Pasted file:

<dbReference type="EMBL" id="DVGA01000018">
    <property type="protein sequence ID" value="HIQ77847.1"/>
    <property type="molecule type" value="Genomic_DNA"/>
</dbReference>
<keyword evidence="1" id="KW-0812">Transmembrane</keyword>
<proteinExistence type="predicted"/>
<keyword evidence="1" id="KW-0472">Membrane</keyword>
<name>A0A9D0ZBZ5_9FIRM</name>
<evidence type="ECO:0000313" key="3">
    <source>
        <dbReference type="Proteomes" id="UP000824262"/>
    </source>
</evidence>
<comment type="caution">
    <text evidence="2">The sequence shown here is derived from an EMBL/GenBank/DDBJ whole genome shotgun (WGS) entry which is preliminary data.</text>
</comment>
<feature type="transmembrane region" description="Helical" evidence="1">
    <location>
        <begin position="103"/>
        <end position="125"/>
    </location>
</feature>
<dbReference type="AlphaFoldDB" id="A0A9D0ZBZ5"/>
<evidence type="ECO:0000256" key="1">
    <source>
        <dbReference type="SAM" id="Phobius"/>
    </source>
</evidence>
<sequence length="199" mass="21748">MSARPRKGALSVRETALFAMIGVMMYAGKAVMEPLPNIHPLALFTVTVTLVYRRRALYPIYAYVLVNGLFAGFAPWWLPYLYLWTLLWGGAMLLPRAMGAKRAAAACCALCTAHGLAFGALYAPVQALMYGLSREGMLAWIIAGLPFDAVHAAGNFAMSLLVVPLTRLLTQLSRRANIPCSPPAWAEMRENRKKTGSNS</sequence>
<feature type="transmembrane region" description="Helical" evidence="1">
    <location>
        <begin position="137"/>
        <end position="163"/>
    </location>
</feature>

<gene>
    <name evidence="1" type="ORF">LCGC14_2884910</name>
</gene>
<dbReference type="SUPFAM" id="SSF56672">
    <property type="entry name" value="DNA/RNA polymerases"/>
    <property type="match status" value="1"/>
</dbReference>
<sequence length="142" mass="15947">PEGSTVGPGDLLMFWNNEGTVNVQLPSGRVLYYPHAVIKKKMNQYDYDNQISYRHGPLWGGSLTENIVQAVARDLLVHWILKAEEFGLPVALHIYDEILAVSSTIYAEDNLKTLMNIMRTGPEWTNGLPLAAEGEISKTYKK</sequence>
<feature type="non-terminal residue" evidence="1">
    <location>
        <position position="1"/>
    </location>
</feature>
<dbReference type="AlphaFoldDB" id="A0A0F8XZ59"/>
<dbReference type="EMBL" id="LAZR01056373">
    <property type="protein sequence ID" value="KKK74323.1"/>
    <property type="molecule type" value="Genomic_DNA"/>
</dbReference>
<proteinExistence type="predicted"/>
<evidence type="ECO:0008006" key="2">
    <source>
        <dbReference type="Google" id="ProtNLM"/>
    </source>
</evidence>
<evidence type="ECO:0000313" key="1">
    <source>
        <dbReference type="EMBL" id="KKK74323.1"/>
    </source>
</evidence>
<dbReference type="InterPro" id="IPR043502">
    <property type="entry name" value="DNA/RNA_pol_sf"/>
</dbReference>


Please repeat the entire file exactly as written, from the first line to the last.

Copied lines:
<dbReference type="EMBL" id="DVGA01000018">
    <property type="protein sequence ID" value="HIQ77847.1"/>
    <property type="molecule type" value="Genomic_DNA"/>
</dbReference>
<keyword evidence="1" id="KW-0812">Transmembrane</keyword>
<proteinExistence type="predicted"/>
<keyword evidence="1" id="KW-0472">Membrane</keyword>
<name>A0A9D0ZBZ5_9FIRM</name>
<evidence type="ECO:0000313" key="3">
    <source>
        <dbReference type="Proteomes" id="UP000824262"/>
    </source>
</evidence>
<comment type="caution">
    <text evidence="2">The sequence shown here is derived from an EMBL/GenBank/DDBJ whole genome shotgun (WGS) entry which is preliminary data.</text>
</comment>
<feature type="transmembrane region" description="Helical" evidence="1">
    <location>
        <begin position="103"/>
        <end position="125"/>
    </location>
</feature>
<dbReference type="AlphaFoldDB" id="A0A9D0ZBZ5"/>
<evidence type="ECO:0000256" key="1">
    <source>
        <dbReference type="SAM" id="Phobius"/>
    </source>
</evidence>
<sequence length="199" mass="21748">MSARPRKGALSVRETALFAMIGVMMYAGKAVMEPLPNIHPLALFTVTVTLVYRRRALYPIYAYVLVNGLFAGFAPWWLPYLYLWTLLWGGAMLLPRAMGAKRAAAACCALCTAHGLAFGALYAPVQALMYGLSREGMLAWIIAGLPFDAVHAAGNFAMSLLVVPLTRLLTQLSRRANIPCSPPAWAEMRENRKKTGSNS</sequence>
<feature type="transmembrane region" description="Helical" evidence="1">
    <location>
        <begin position="137"/>
        <end position="163"/>
    </location>
</feature>

<gene>
    <name evidence="1" type="ORF">LCGC14_2884910</name>
</gene>
<dbReference type="SUPFAM" id="SSF56672">
    <property type="entry name" value="DNA/RNA polymerases"/>
    <property type="match status" value="1"/>
</dbReference>
<sequence length="142" mass="15947">PEGSTVGPGDLLMFWNNEGTVNVQLPSGRVLYYPHAVIKKKMNQYDYDNQISYRHGPLWGGSLTENIVQAVARDLLVHWILKAEEFGLPVALHIYDEILAVSSTIYAEDNLKTLMNIMRTGPEWTNGLPLAAEGEISKTYKK</sequence>
<feature type="non-terminal residue" evidence="1">
    <location>
        <position position="1"/>
    </location>
</feature>
<dbReference type="AlphaFoldDB" id="A0A0F8XZ59"/>
<dbReference type="EMBL" id="LAZR01056373">
    <property type="protein sequence ID" value="KKK74323.1"/>
    <property type="molecule type" value="Genomic_DNA"/>
</dbReference>
<proteinExistence type="predicted"/>
<evidence type="ECO:0008006" key="2">
    <source>
        <dbReference type="Google" id="ProtNLM"/>
    </source>
</evidence>
<evidence type="ECO:0000313" key="1">
    <source>
        <dbReference type="EMBL" id="KKK74323.1"/>
    </source>
</evidence>
<dbReference type="InterPro" id="IPR043502">
    <property type="entry name" value="DNA/RNA_pol_sf"/>
</dbReference>